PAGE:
try, and an occasional hearse. On the Meantime, he shows with pride a pres: walls outside many colored bills are to be entation copy from “ Sout Kensington seen, announcing excursions, to the British of a work on the Bayeux tapestry, and Isles among other places, and inviting us sundry seals and charters which have to assist at the solemnity of the “Exbeen presented by English people. Per position industrielle de la pêche.” haps there is not very much to interrupt The omnibus is pretty well packed with his studies except the inquisitiveness of our party, and a newly married couple, the English people like ourselves, whose I bride looking rather' frightened and not

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particularly happy. Just in front of us empty, and that the seigneurial pigeons starts another omnibus, smaller and even no longer plunder the furrows for miles rougher-looking than ours, for Asnelles, around. Then through a gap in the range the roof loaded with flowers, and one fat, of bills we catch sight of the little port rosy, happy-looking curé inside. We beneath us, and the sea spread tranquilly leave Bayeux by the top of the town, far and near. Our coachman has kept where there is an old convent turned into back a gallop for the avenue, and we dash a gendarmerie, and a vast market-place wildly into the little town, where there is lined with a double row of trees, and with some gentle stir in the way of ancient-looking stone benches for the but. ing, and where a few fishing boats are lyter-and-egg women to stand their wares ing high and dry in the inner harbor. upon, where Henry Plantagenet may have In the port itself great works are gocome to chaffer with the pretty market- ing on, digging and excavating, with bal. girls. All tells of ancient times, and of a last-wagons and a ballast-engine running life which has known no violent disruption noisily about. Till recently there was a since those days of old. And the sleepy little établissement here under the cliff, old chimes ring us out of the town, as if for the bathers who came during the seait were as much as they can do to get son, but that has been swept away by the through their bar of feeble harmony. harbor works. The place is a brisk and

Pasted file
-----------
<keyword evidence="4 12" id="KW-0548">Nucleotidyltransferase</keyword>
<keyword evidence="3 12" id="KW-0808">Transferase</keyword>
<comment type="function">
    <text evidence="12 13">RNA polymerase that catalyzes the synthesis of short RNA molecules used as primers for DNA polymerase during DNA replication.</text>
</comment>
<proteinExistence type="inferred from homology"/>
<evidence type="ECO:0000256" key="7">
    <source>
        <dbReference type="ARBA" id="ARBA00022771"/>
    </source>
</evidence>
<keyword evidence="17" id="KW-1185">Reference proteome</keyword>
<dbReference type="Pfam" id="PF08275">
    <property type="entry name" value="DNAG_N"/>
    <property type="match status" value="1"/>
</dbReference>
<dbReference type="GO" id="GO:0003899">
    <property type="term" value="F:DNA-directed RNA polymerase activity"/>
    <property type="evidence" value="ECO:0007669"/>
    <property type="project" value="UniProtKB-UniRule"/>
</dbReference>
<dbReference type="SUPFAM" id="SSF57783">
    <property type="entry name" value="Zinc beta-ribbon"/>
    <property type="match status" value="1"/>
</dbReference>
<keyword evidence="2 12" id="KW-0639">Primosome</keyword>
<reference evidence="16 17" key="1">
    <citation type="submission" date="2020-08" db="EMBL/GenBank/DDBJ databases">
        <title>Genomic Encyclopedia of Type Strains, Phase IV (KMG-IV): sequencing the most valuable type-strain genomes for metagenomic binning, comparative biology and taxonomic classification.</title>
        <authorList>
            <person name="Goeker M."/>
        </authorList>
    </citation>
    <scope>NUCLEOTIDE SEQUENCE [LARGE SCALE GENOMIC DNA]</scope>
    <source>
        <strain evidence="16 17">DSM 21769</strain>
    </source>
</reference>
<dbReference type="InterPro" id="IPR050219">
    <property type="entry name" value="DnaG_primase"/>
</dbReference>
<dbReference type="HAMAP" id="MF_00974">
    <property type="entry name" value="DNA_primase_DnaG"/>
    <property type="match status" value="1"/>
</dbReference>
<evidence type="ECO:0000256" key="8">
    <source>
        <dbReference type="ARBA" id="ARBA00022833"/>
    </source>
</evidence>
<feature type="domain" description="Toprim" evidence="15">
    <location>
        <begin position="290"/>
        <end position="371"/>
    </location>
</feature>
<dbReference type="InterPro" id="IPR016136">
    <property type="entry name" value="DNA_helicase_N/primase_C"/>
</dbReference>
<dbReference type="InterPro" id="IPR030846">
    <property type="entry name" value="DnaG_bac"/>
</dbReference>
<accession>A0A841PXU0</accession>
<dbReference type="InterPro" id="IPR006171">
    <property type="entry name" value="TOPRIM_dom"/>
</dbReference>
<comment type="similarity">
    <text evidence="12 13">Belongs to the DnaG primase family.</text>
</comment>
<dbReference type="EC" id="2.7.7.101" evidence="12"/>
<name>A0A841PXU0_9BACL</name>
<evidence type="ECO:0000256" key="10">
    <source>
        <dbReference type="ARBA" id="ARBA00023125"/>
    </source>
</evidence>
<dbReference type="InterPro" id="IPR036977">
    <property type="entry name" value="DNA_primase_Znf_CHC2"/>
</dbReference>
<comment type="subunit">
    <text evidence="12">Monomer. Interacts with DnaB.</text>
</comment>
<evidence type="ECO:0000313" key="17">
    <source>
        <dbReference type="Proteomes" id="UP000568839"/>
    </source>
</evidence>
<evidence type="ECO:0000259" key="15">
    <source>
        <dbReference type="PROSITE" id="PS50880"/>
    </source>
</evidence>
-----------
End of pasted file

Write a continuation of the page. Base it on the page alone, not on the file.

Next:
And then we travel along a straight road pleasant one, with rocky cliffs rising on lined with poplars, and looking back there either hand, and layers of limestone rocks is always the cathedral to be seen at the forming the sea-floor, while the harbor end of the avenue; for there its towers piers make a breezy, quiet promenade. stand out without appearing to become The “Sea-Mew" is lying a good way more distant for mile after mile - at least out at sea, for the tide runs low, and the for kilomètre after kilomètre. A fertile bottom is rocky; but she is coming in as country lies around, well-wooded, and with soon as the tide makes. And already the rich pastures, the cows lying half con water is stirring, and the sturdy masts of cealed in the rich berbage. The farmers' the fisher-boats begin to topple to and fro. wives are driving out in their little don. So we take our second breakfast comfortkey.carts for the midday milking, their ably outside the inn, in full view of all noble brass milk-cans glittering and clank that is going on, and with the sea shining ing; or sometimes with a hotte - a rough before us. The tide rises, the fishing wooden framework – on the donkey's population is astir; the fisher: wives, back, that holds eight of these grand loaded with nets and baskets, pitch their milking-pails — four on a side, and the burdens on to the boats. Sails are hauled good dame in the middle, sturdily astride up, and everybody shouts and pulls, often the donkey's neck. The donkeys are leaving off pulling to shout more freely. fine and reasonable-looking beasts, with Meantime one or two boats have come in hearts to be touched by objurgation and with the tide. The bell over the neat reproval, and consequently, knowing little little fish-market rings lustily. Baskets of of the stick, fat, comfortable-looking ani. fish are landed. The bell rings again, mals, of no great size, but decidedly and they are all sold. When more boats clever goers.